Road safety tips to keep your children safe at home, in the car, and walking along the road.
Living on a road with 3 schools, I see the lollipop man twice daily at set times, but when he isn't there, how can it be ensured that children cross the road safely and understand the potential dangers?
This article contains useful tips to help you be more vigilant with children of all ages when it comes to road safety.
Children are natural explorers and that means it is important to set boundaries on where they can or can't venture, both at home and when you are out.
Exploring in a place they shouldn't, can easily lead to terrible accidents and most of these take place close to home in a child's own driveway or street.
From the time children are old enough to talk, it is important to send them consistent messages regarding road safety and your expectations of them. This needs to be done in a clear and simple way that they understand.
Remember that children will model your behaviour, so it is vital to practice what you preach! Here are some ideas to help you out:
Never leave your keys in the car on the driveway.
Remember to walk around your car before reversing as children can be very difficult to see and are often not as tall as your blind spot.
Have outdoor play areas separate from the driveway and ensure children are not allowed to play in the driveway.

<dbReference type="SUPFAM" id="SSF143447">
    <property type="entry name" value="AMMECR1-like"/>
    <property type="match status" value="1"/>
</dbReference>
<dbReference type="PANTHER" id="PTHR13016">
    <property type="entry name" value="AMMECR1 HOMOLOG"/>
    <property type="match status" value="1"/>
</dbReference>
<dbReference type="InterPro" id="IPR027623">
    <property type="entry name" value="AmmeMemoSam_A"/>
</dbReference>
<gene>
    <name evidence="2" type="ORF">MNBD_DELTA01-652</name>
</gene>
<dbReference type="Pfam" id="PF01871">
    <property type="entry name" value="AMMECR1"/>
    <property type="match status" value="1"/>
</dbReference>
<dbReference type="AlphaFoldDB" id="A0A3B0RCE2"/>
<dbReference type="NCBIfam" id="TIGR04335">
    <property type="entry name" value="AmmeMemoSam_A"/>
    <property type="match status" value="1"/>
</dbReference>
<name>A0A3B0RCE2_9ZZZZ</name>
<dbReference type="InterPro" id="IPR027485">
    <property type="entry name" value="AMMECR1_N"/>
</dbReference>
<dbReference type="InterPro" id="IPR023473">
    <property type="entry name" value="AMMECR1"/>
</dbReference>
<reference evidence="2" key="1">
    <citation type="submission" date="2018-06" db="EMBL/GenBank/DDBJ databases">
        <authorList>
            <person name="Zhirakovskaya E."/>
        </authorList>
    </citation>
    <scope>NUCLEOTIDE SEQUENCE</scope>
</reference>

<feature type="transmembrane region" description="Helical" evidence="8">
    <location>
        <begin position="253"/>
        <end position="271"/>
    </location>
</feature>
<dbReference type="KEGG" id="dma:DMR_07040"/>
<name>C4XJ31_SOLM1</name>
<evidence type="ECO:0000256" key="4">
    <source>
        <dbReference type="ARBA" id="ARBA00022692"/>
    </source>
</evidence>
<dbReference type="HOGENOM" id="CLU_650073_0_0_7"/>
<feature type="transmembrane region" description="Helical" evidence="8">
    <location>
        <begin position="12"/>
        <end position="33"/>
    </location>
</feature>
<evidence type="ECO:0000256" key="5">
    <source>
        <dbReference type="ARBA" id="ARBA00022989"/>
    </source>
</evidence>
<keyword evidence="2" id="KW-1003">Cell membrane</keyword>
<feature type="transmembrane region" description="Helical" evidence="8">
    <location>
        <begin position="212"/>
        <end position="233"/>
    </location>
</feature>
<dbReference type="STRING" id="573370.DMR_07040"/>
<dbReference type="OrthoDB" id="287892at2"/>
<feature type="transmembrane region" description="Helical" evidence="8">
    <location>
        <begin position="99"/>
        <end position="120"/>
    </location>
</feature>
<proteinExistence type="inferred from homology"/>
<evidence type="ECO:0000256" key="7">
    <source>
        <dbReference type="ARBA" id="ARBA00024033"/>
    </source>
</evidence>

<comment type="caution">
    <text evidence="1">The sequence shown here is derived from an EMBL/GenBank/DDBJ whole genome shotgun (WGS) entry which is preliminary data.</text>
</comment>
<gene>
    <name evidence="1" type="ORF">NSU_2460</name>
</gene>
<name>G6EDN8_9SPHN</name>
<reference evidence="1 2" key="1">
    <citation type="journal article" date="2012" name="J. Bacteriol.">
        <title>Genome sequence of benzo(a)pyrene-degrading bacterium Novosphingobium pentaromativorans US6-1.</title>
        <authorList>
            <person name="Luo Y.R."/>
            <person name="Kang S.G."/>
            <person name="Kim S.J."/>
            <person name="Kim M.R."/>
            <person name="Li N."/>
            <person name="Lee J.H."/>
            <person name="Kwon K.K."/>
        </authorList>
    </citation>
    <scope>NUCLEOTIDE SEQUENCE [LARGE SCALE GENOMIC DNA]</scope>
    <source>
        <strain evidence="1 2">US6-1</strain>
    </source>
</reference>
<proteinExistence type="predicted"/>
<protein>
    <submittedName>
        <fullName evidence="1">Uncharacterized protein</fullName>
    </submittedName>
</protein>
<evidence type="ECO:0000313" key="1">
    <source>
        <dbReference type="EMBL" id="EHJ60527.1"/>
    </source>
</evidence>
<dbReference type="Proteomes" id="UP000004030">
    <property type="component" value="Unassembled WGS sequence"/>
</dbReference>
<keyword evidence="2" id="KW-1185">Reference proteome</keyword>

In the car:
Ensure everyone is in an appropriate car seat (with seatbelt) and explain to your children why this is important.
Enter and exit the car kerbside.
If you are still unloading things from the car, wait until you are finished before taking your children out so they have your full attention.
Walking along the road:
Design rules relating to road behaviour, which can change as your children grow. For example: always hold an adult's hand to cross the road; wait for an adult before crossing a road; and always cross at designated crossings.
Don't cross between parked cars.
At every crossing, go through the STOP. LOOK. LISTEN. THINK. protocol with your children.
Treat driveways as roads. If your children are using scooters, bikes or skateboards, ensure that they know how to stop suddenly and make sure the brakes are working.
If your children are walking alone in the day or night, ensure that their clothing is bright enough to allow them to be seen.
My son was a very fussy baby. He only settled when he was being held, he didnít nap for very long during the day, he was very uncomfortable after a feed (more so in the evening) and he never slept through the night.